One thing I did accomplish in May is getting some reading done…a lot of reading! According to my tracking, I read 33 books in May, predominately manga. I finished up several series, including:
Beauty Pop by Arai Kiyoko (10 volumes)
Although a truly gifted hairstylist, Kiri Koshiba has no interest in using her talent to pursue fame and fortune, unlike the three popular boys in the “Scissors Project” at school. Determined to become the best makeover team in Japan, they give showy makeovers to handpicked girls. As much as Kiri tries to shy away from the Scissors Project spotlight, she finds herself responding to beauty’s call…
Overall, Beauty Pop ended up being a fun, mostly light-heated romantic comedy that managed to shine the spotlight on the idea of what is “beauty”, with Kiri’s low-key appearance hiding her near genius-level hairstyling talent. But unlike the Scissors Projects boys, she doesn’t run around making pretty girls prettier, she only goes to work when some is needing a confidence boost, helping them find their inner beauty.
The only quibbles I had with the story were the seemingly forced love triangle between Kiri, Narumi, and Ochiai. While Kiri does seem to come to respect the folks in the Scissors Project and views them as friends, there really is never any moment that makes you think she’d fallen in love with any of them. That whole aspect felt just felt rushed and almost thrown in to meet some requirement that she fall for one of the guys.
Still, the series certainly left me wishing there were hairstylist with Kiri’s ability to work magic on me J
A Devil and Her Love Song by Miyoshi Tomori (13 volumes)
Meet Maria Kawai – she’s gorgeous and whip-smart, a girl who seems to have it all. But when she unleashes her sharp tongue, it’s no wonder some consider her to be the very devil! Maria’s difficult ways even get her kicked out of an elite school, but this particular fall may actually turn out to be her saving grace…
I really enjoyed this series, particularly Maria. She is blunt with a keen insight into people, to the point that she makes others uncomfortable, “backing them into a corner”. It’s left her friendless and alone, with her reputation proceeding her at her new school.
One of my favorite aspects of this series is that despite being bullied by students and teachers alike, Maria is uncompromising about who she is and remains true to her nature. Maria’s new connections with others are hard-won, and at times severely tested. Even those who grow to know and love her find themselves hurt by her words, which is where the story really shines as Maria struggles to learn how to express herself in a way that her friends can understand but without giving up who she is.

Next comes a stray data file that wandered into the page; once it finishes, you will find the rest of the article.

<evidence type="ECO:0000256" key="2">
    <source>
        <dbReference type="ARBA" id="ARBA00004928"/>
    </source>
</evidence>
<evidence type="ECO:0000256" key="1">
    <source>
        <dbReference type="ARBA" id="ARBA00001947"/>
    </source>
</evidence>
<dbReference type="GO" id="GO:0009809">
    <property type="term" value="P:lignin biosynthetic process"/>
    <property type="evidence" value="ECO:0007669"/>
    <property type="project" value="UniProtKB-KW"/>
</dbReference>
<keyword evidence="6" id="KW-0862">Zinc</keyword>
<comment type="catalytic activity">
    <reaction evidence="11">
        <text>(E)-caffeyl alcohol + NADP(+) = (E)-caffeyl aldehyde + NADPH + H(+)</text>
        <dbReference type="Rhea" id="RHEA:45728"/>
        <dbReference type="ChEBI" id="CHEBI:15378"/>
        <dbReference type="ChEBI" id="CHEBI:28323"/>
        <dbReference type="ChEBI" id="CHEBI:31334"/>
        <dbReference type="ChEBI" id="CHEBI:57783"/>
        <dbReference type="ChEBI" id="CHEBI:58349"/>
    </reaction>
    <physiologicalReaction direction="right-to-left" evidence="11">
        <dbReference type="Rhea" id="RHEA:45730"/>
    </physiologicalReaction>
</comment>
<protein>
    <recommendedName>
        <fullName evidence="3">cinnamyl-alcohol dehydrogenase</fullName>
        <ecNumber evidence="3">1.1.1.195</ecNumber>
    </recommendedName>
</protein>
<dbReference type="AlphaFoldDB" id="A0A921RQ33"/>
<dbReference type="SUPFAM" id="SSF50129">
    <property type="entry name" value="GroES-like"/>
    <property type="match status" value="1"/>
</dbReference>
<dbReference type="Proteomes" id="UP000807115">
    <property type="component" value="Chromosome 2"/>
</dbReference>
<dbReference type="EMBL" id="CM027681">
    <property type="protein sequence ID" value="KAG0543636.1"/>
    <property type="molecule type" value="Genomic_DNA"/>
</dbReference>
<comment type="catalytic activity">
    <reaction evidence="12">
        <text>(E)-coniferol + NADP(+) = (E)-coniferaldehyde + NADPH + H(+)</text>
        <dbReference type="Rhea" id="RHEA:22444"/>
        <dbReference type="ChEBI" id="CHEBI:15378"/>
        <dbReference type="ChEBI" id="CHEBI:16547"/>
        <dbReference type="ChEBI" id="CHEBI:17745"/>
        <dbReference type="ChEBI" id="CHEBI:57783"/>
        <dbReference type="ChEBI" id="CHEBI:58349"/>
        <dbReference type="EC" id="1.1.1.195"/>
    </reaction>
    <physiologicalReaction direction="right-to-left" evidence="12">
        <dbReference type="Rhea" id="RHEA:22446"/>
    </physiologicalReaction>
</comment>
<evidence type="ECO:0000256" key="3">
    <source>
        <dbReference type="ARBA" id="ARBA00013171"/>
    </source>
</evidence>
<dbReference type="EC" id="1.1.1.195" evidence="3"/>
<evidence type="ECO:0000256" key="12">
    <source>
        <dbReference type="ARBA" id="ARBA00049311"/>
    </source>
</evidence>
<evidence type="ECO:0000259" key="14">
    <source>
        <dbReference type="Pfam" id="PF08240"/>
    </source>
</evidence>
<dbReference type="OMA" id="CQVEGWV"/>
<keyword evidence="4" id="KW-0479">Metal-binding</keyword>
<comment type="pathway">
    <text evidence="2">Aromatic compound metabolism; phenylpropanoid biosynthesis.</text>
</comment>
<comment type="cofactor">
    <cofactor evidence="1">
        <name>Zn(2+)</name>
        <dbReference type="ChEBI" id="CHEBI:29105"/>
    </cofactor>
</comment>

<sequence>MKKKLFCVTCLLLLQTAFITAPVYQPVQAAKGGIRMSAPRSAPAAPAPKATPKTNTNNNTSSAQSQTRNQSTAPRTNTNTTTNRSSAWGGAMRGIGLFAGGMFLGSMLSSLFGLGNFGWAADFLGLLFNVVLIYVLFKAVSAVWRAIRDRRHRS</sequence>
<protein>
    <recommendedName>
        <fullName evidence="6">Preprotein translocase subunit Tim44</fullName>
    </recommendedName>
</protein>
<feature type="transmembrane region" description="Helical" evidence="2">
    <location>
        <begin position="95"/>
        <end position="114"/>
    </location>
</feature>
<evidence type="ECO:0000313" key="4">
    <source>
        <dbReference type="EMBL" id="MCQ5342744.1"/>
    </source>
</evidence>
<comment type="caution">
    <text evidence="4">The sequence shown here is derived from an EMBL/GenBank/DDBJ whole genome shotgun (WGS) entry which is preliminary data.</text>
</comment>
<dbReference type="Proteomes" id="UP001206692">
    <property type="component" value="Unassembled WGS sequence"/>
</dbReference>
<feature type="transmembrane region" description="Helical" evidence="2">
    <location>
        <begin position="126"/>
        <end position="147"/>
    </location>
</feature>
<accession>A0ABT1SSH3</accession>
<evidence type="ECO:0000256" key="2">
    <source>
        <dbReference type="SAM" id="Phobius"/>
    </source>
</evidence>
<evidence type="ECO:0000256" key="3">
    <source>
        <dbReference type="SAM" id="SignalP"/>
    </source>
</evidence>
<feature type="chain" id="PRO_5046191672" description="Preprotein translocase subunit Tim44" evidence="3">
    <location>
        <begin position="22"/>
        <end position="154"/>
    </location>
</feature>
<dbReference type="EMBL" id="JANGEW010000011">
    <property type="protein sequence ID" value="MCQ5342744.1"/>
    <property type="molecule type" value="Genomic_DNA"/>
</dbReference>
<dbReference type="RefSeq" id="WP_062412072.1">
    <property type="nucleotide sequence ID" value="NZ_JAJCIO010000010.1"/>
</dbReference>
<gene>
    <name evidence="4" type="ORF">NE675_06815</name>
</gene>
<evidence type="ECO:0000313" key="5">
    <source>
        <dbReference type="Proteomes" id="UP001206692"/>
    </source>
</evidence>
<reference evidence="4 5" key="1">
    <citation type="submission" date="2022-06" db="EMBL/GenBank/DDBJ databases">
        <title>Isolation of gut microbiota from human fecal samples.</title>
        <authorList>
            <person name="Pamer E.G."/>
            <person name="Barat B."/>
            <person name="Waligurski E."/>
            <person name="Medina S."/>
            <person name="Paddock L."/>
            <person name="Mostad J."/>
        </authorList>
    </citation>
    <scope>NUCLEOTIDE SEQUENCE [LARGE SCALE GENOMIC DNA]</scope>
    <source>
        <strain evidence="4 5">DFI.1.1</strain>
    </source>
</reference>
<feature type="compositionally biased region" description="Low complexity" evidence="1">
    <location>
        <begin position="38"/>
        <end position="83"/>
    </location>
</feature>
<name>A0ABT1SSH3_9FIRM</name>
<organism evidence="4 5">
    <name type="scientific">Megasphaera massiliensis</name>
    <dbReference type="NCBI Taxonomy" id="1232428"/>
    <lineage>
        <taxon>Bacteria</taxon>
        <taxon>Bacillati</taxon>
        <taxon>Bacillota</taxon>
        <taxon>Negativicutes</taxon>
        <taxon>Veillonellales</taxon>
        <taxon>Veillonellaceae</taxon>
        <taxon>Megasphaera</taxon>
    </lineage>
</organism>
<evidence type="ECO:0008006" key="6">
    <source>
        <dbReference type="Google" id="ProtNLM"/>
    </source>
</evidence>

Readers might dislike how things turn out regarding Maria’s past and her father, but on the whole I felt it was handled in a satisfactory way. Unlike with Beauty Pop, the love triangle that appears in A Devil and Her Love Song felt more realistic, more natural for who Maria and the two boys are, and is resolved quite nicely.
High School Debut by Kazune Kawahara (5 volumes, 3-in-1 edition)
Hapless Haruna needs help finding a boyfriend! After failing to win the eye of any guy in high school, Haruna enlists the help of cute upperclassman Yoh to coach her on how to make herself more appealing to the male species. Yoh agrees, with one catch: Haruna had better not fall for him!
Haruna is an all around fun character. Athletic but cute when she isn’t trying too hard Haruna can be intense and manic in her pursuits and gets way overly obsessed on doing any kind of research, but she is so sweet and good-natured that the rest are just fun quirks. She wears her heart on her sleeve and is almost too naïve. Yoh’s calmer, more stoic nature makes him a good companion for her to keep her grounded and to protect her when her trusting nature gets her in trouble.
I doubt anyone is surprised that Haruna and Yoh end up together (and it’s early enough in the series that it isn’t a spoiler), but what was pleasantly surprising was the journey to get them there. Maybe it shouldn’t have been a total surprise, after all Yoh is helping Haruna find a boyfriend, but still, you don’t expect her to really fall for anyone else first. But she does and it is a somewhat realistic, albeit bittersweet romance.
The only two negatives for me were first, Yoh’s sister Asami. She was over-the-top spoiled, narcissistic, and a class-A bitch—how anyone could like her was beyond me! And then the ending. I had no problems with where the couple end up, but it dragged on and on, with no actual payoff. Particularly the final view volumes kept teasing the whole first love-making, then never did it – not even a fade to black scene! Asami’s side story was disappointing, as I hoped it might redeem her some but instead just left her double downed on her horrible nature.
Still, it was worth reading for Haruna and Yoh’s relationship and Haruna’s dealing with the usual repercussions of dating one of the most popular guys in school.